The 14 Absolute Best Gins For Beginner Enthusiasts

Gin cocktails have always been part of the staple of classic cocktails, but for some reason, the spirit on its own garners a lot of commentary and controversy. Like whiskey or whisky, there are rules and regulations for gin production. It must be distilled from something natural, such as barley or wheat; one of the botanicals used must be juniper, and it must be at least 40% alcohol by volume. Flavor-wise, gin is somewhat of a blank canvas with which the distiller can paint with a broad brush, using a variety of herbs, spices, and botanicals to give their gin flavor and character, and it is this nuance that makes for such spirited conversation. But how can someone just getting into gin know where to start? Get in the boozer; we're going shopping.

We spoke with Alessandro Pisi, Bar Director of The Duck & The Peach, La Collina, and The Wells in Washington DC, and Valentino Longo, bartender and owner of ViceVersa in Miami, to get their insight on the best possible gins for the gin beginner, no matter how they like to enjoy their tipple. From modern gins inspired by Mediterranean flavors or aged in oak barrels to the most traditional of London Dry varietals, there really is a gin for everyone, and that includes the newbies. Whether you've got a taste for sweet or savory, herbaceous or floral, gin and tonic, or gin martini, leave it to the experts to lead the gin novice to the promised land.

Sipsmith London Dry

The London Dry Gin category is seen somewhat as the backbone of the gin category. London Dry Gin is an elevated spirit and makes for a more than worthwhile martini or simple gin and tonic compared to other gins while also being balanced and easy to enjoy. For Alessandro Pisi, Sipsmith is an excellent place for the entry level gin drinker. Produced in the London neighborhood of Chiswick, Sipsmith as a brand has only been around since 2007.

Pisi describes Sipsmith as a classic London Dry with a little extra spice, making this an ideal choice for the gin beginner looking to add something classic to their collection that has a little extra flavor and bite to it as well. Bold and aromatic with notes of green olive and juniper, this is undoubtedly a gin for all.

No. 3 Gin

In the spirit of modernizing the classic London Dry Gin, No. 3 Gin is another example of a classic London Dry that has been designed for the modern day gin drinker who wants to pay homage to a classic in every sip. For Valentino Longo, it is the balance and flavor of No. 3 that makes this a gin designed to be enjoyed in a martini with nothing more than a splash of vermouth and a twist of lemon.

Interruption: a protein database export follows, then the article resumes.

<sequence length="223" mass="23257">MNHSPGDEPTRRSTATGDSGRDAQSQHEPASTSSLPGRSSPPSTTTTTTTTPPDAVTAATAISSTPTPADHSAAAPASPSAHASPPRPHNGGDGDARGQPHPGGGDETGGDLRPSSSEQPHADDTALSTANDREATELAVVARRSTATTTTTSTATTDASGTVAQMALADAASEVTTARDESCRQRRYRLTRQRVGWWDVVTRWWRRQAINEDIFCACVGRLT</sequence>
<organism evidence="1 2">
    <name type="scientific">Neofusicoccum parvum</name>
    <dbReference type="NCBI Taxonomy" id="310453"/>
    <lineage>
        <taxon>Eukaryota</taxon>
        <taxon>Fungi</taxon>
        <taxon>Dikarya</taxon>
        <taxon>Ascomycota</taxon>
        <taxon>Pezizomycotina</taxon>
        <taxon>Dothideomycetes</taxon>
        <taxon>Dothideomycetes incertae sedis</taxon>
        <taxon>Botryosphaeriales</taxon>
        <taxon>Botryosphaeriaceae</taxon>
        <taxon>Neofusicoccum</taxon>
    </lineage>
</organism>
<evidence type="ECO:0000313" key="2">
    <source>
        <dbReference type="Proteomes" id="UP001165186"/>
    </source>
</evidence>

Made with only six ingredients, No. 3 gin is slightly more citrus forward, rather than being stronger in botanical notes. Grapefruit and juniper are the prominent flavors here, but overall this is a well-balanced spirit that doesn't feature one flavor more than others. For the gin beginner who wants to get the best possible result for their homemade martinis, a bottle of No. 3 on the home bar is an undeniable choice.

Citadelle Dry Gin

The south of France has a lot to boast about. Sun and gorgeous sandy beaches are certainly reasons to celebrate this corner of the country, but for the gin enthusiast, it's the gin that deserves the highest of praises. For a soft and refined standout on your home bar, as Alessandro Pisi describes it, Citadelle is not to be missed. Plus, if you're a lover of freshly shucked oysters, you'll get the most of each briny bite with a Citadelle gin and tonic by your side.

The flavor palette of Citadelle is rich and complex, with juniper notes up front as well as bright citrus notes. Touches of pepper, nutmeg, and cinnamon add to the exotic flavor profile, making this a more spice-forward spirit that can add a touch of liveliness to a gin and tonic with a twist of lemon or even a classic Negroni. Citadelle is certainly a more outside-the-box option when considering the traditional flavors of gin, but for a gin newbie who is looking to experience all the different possibilities when it comes to the spirit, this is a truly special addition.

Bombay Sapphire

For many gin drinkers, Bombay Sapphire is the name we think of when we think of a classic gin. We imagine the light blue bottle and the iconic label, and we can picture the elegance of a perfect Bombay martini garnished with a twist of lemon. For a traditional, ideal representation of a London Dry gin, this is a staple that needs a spot on the gin beginner's, or really any spirits drinker's, home bar. No questions asked.

Bombay Sapphire uses 10 botanicals to produce its iconic smooth and complex flavor. Licorice, cassia bark, coriander seeds, angelica root, juniper, orris, lemon peel, grains of paradise, cubeb berries, and almonds are all distilled in copper pot stills for a gin that is elegant and nuanced. This is truly the poster child for how a proper London Dry gin should taste. If you have room for only one bottle of gin for your home bar, this is the one to make space for.